accounting policies and procedures pay raises and year-end bonuses (if applicable) vacation and other paid absences use of automobile – business or personal business travel
13. A copy of recent audit/review report issued by an independent CPA firm or other governmental agencies (such as DCAA). 14. Record of bonus and pensions distributed, if applicable.
CHAPTER 3 ACCOUNTING SYSTEM REVIEW Overview A review of a prospective contractor’s accounting system is an examination of the contractor’s accounting system prior to a contract award in relation to a pre-award audit. Accounting System Survey a. The accounting system survey is an audit to determine the adequacy of a contractor’s accounting system for accumulating costs under a prospective LAUSD contract. The audit scope would be limited to obtaining an understanding of the design of the contractor’s accounting system and to determine whether or not the design of the accounting system is acceptable for accumulating costs under an LAUSD contract. b. The contractor will be required to complete and return an Accounting System Survey and Internal Control Questionnaire. The contractor will also be required to provide written policies and procedures on timekeeping and billing and provide or make available data for testing the reliability of the accounting system. c. If the accounting system is inadequate, the auditor will promptly notify both the contractor and the LAUSD of the deficiencies and will usually identify recommendations for correcting the deficiencies. Elements of an adequate accounting system: 1. Proper segregation of costs. (i) Review of the accounting system to determine if direct costs are segregated from indirect costs. (ii) Does the contractor maintain a Chart of Accounts defining direct and indirect functions? (iii) Are there controls in place to preclude direct charging of indirect expenses? (iv) Are there controls in place to preclude indirect charging of direct expenses? 2. Identification and accumulation of direct costs by contract (i) Did the contractor establish a Chart of Accounts defining various contracts? (ii) Determine if the accounting system can accumulate costs by contract. (iii) Does the contractor maintain a job cost ledger or project detail report which accumulates costs by contract and is reconciled to the general ledger? (iv) Are these controls in place to preclude mischarging of one contract effort with another contract? 3. A logical and consistent method for the allocation of indirect costs (i) Are there policies and procedures in place for the accumulation and billing of indirect expenses? (ii) Are indirect costs allocated to cost objectives based upon relative benefits received, or equitable relationships,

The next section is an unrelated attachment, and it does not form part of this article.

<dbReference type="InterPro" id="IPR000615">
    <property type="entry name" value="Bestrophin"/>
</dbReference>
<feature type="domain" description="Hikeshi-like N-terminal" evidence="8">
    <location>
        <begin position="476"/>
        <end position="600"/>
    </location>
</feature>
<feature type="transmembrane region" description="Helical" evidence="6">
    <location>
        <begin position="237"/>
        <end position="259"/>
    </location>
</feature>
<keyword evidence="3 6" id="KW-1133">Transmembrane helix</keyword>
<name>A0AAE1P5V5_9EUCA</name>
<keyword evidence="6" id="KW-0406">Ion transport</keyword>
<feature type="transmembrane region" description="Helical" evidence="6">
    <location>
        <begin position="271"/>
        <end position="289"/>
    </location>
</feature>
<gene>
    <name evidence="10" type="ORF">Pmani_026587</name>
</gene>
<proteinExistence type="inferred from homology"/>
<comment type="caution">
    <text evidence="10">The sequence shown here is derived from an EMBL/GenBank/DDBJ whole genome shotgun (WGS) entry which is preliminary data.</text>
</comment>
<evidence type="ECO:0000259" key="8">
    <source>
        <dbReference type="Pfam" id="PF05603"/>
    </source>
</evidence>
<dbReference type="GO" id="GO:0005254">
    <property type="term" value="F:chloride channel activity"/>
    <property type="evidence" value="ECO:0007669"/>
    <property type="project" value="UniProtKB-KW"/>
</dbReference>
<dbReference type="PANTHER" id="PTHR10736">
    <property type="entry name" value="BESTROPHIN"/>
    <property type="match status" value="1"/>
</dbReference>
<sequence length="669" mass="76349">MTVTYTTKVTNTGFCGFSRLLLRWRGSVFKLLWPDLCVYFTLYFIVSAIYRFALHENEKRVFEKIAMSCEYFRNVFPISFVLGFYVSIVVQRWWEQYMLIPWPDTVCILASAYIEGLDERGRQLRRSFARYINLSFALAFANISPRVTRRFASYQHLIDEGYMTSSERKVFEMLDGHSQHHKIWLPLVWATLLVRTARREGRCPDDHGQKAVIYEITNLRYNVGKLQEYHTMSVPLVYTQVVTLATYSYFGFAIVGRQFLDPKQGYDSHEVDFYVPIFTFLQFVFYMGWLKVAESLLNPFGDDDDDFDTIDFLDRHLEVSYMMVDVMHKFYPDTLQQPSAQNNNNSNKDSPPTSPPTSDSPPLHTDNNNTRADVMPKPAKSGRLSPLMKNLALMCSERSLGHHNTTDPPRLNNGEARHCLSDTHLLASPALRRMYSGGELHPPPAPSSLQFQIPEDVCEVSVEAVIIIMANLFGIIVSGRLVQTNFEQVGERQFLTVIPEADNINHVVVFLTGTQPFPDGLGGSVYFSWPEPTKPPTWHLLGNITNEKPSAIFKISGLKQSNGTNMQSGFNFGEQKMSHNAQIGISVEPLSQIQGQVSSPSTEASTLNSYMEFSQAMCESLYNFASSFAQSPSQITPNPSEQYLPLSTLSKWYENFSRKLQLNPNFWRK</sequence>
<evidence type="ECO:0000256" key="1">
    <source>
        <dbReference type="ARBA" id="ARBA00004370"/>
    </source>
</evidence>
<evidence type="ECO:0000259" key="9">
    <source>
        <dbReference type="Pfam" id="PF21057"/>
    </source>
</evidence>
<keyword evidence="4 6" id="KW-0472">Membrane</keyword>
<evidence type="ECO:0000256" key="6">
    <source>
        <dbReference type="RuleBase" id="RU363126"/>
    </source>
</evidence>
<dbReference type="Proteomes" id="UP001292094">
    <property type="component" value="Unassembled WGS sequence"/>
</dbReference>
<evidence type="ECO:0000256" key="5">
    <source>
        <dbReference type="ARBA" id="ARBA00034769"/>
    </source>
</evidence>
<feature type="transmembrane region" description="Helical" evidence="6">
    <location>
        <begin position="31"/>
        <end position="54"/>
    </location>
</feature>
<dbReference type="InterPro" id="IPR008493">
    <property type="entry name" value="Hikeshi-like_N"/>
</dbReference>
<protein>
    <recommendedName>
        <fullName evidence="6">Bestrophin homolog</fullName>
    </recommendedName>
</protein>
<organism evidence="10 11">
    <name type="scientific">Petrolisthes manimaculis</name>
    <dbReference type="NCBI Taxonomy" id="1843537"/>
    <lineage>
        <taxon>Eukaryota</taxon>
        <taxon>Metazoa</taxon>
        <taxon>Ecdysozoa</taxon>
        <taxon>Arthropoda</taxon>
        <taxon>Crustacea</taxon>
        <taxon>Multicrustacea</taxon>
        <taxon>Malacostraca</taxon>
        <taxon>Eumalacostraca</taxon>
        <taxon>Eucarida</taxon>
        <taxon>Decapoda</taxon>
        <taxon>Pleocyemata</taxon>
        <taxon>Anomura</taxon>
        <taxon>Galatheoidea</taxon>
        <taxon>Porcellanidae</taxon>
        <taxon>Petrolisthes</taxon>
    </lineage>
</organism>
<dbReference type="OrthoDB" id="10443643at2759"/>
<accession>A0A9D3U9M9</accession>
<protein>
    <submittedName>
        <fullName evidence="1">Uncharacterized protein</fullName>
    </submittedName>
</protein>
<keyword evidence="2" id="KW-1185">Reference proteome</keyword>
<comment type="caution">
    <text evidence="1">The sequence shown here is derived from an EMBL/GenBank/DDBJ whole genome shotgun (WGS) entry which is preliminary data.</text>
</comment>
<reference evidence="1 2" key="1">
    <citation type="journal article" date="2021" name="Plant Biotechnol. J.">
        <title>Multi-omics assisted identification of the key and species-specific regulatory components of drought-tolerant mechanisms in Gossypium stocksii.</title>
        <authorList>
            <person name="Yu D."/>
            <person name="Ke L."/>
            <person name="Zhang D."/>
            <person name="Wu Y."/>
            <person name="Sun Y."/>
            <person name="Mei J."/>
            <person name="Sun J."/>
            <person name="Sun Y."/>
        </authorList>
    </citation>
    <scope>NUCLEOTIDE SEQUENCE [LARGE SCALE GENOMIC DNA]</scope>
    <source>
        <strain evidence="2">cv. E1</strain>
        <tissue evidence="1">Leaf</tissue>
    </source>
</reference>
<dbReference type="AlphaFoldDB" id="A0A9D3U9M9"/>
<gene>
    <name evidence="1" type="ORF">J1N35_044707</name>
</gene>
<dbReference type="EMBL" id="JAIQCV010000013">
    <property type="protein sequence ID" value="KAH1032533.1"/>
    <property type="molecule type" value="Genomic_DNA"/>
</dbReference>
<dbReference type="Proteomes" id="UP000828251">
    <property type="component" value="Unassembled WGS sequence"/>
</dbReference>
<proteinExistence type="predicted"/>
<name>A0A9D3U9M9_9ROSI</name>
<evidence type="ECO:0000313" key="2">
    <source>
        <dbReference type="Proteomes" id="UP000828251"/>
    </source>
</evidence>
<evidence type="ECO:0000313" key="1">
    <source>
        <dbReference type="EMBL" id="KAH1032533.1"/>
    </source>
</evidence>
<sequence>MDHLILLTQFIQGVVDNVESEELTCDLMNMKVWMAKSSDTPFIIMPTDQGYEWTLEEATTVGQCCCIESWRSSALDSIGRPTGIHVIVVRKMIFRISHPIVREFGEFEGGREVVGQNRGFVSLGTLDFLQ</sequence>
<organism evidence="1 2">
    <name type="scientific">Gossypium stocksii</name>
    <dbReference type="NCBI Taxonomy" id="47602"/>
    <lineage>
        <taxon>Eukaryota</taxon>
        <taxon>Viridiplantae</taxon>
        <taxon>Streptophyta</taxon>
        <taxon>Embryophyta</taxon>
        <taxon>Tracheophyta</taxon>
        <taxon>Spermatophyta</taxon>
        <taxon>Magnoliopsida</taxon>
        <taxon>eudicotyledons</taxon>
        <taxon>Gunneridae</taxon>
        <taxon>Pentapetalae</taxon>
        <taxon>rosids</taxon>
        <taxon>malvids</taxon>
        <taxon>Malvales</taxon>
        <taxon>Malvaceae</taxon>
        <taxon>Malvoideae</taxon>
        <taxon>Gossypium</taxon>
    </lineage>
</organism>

as required by FAR 31.201-4 & 31.203. (iii) Is the cost accounting system formally documented with a written description of the contents of the bases and pools? 4. Accumulation of costs under general ledger control. (i) Does the contractor maintain a general ledger? (ii) Are the contractor’s job cost ledger, labor distribution, and other books of account reconcilable to the general ledger? (iii) Are postings to the books of account and the reconciliations done on a current basis? 5. A timekeeping system that identifies employees’ labor by intermediate or final cost objectives. (i) Does the contractor’s timekeeping system have the ability to track employees’ time spent on each work activity? (ii) Does the contractor require employees to maintain timesheets? 6. Interim (at least monthly) determination of costs charged to a contract through routine posting to books of account. (i) Does the accounting system produce appropriate reports that show the results of charges to contracts? These reports should be produced at least monthly. (ii) How often does the contractor post to general ledger? 7. Exclusion from costs charged to LAUSD contracts of amounts that are not allowable pursuant to FAR Part 31, Contract Cost Principles. FAR identifies some costs as expressly unallowable: e.g., bad debts (FAR 31.205-3. contingencies (FAR 31.205-7); contributions or donations (FAR 31.205-8); and entertainment (FAR 31.205-14), and requires that they be excluded from proposals and billings. Does the contractor exclude unallowable costs from proposed or incurred costs?